He was accused of corruption, lese majeste (still a crime in Thailand, if you can believe it), and other things (probably guilty of a few of them), and in 2006, a coup took place while he was abroad. He remained abroad. After a return to a civilian government, the new party supported by Thaksin in 2007 (and seen as a stand in for him) also won a landslide, which some understood as a rebuke of the coup-makers.

The 2007 victory began the most recent recognizable iteration of this crisis: the Red Shirts versus the Yellow Shirts. The “Red Shirts” are pro-rural, pro-working class, and pro-democratic. The “Yellow Shirts,” in contrast, are primarily made of up Bangkok-based professionals and elites, oppose rural reform, and are reflexively and wholly pro-monarchical. The Yellow Shirts, in other words, represent the elite and ruling class factions of Thailand, concentrated in the capital city.

Yellow Shirts generally see themselves as holding up the value and prosperity of pre-1997 economic crash Thailand, a prosperity rooted in an economic situation that no longer exists. They often blame Thaksin, and people or parties considered to stand in for him, a cause of Thailand’s economic and political difficulties since the 1997 crash. Without a solid reference for ongoing prosperity, the Yellow Shirts have focused most of their energies on nationalist crisis politics, especially ‘protecting the monarchy,’ promoting coups, nationalist conflicts with neighbors, and more.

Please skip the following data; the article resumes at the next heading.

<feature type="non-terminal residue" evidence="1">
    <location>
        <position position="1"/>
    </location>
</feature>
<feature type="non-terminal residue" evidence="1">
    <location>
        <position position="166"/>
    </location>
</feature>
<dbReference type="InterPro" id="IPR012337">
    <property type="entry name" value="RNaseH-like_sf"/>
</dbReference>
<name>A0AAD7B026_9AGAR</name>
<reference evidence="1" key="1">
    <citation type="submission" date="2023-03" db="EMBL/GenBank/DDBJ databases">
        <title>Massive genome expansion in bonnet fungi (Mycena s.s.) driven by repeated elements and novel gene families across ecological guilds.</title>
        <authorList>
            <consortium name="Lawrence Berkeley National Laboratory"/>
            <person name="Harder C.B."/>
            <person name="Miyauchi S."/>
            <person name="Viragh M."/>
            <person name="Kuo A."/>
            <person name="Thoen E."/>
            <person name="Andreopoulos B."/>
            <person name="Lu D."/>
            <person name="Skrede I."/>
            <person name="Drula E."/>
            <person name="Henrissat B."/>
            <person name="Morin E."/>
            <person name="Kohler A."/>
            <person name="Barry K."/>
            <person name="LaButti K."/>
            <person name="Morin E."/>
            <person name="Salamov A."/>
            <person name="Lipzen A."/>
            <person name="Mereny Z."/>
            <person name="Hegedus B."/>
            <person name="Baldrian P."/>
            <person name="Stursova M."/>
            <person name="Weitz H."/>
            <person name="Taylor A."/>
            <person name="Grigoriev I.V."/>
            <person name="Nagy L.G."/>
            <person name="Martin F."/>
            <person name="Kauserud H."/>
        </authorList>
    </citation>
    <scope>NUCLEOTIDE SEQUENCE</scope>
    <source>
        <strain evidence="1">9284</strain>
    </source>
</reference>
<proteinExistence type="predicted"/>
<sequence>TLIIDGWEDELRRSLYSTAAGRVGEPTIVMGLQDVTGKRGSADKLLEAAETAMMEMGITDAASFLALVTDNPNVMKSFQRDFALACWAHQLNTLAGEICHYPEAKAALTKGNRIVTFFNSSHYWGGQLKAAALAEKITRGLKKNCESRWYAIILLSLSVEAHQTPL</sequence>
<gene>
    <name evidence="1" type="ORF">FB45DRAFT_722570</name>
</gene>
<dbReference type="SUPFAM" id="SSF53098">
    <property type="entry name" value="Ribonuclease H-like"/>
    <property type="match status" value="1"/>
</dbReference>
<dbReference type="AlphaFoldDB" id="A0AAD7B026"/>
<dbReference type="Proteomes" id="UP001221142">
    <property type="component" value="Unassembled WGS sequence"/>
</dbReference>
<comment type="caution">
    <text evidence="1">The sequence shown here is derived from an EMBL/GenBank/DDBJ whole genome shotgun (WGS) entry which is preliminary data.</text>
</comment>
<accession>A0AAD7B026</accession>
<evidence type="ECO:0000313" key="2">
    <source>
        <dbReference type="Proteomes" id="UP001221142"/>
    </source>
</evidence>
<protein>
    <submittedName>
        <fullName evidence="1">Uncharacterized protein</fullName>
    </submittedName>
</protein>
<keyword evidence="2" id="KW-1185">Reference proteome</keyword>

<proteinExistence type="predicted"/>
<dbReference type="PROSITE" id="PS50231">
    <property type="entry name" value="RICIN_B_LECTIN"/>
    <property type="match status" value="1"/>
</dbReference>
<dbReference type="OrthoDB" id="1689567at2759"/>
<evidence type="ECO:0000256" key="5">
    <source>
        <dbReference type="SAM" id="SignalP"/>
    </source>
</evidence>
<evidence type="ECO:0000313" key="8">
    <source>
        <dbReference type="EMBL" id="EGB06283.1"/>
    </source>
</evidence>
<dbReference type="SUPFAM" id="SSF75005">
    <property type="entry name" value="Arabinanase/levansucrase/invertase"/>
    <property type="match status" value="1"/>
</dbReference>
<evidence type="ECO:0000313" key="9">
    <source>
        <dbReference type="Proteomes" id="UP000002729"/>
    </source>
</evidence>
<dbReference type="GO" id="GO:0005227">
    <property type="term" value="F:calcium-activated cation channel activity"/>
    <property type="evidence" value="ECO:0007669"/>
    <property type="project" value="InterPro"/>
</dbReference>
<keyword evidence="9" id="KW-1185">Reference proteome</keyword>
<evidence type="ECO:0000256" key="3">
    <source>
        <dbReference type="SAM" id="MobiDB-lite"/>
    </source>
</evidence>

After the initial 2007 Red Shirt victory, the Yellow Shirts threw everything they could find at the new Prime Minister, successfully ousting him in 2008 (for the crime of having appeared on a cooking show). His replacement was prevented from getting to his offices by Yellow Shirt protesters. At the end of 2008, the Thai judiciary dissolved the ruling political party in what some call a ‘judicial coup,’ allowing a different party to gain power.

Protests were tactics of politics, and in many ways, replaced politics, for much of the next two years. Yellow Shirts shut down Bangkok’s airport with an occupation and Red Shirts occupied areas of the city. Police crackdowns of one Red Shirt protest resulted in 87 deaths and almost 1400 injured. While most systematic violence was directed against the Red Shirts, violence against Yellow Shirts, including an apparent attempted political assassination, also took place.

Thaksin’s sister, Yingluck Shinawatra, was elected to PM in 2011, in a victory seen as a further rebuke of the anti-democratic Yellow Shirts. She remained in office until she was ousted in 2014 in connection with a rice-pledging corruption scheme. As with Thaksin’s ouster, however, it is clear that while the corruption was real and serious, corruption was a legitimating motive for the Yellow Shirts instead of a real issue for them. Yellow Shirt protesters had been increasingly demanded the ouster of “the Thaksin regime” since 2013. She dissolved parliament and called early elections. Before the elections could be called, however, in 2014, the Constitutional Court ruled that she should step down, again posing the power of the Thai judiciary against the Red Shirts.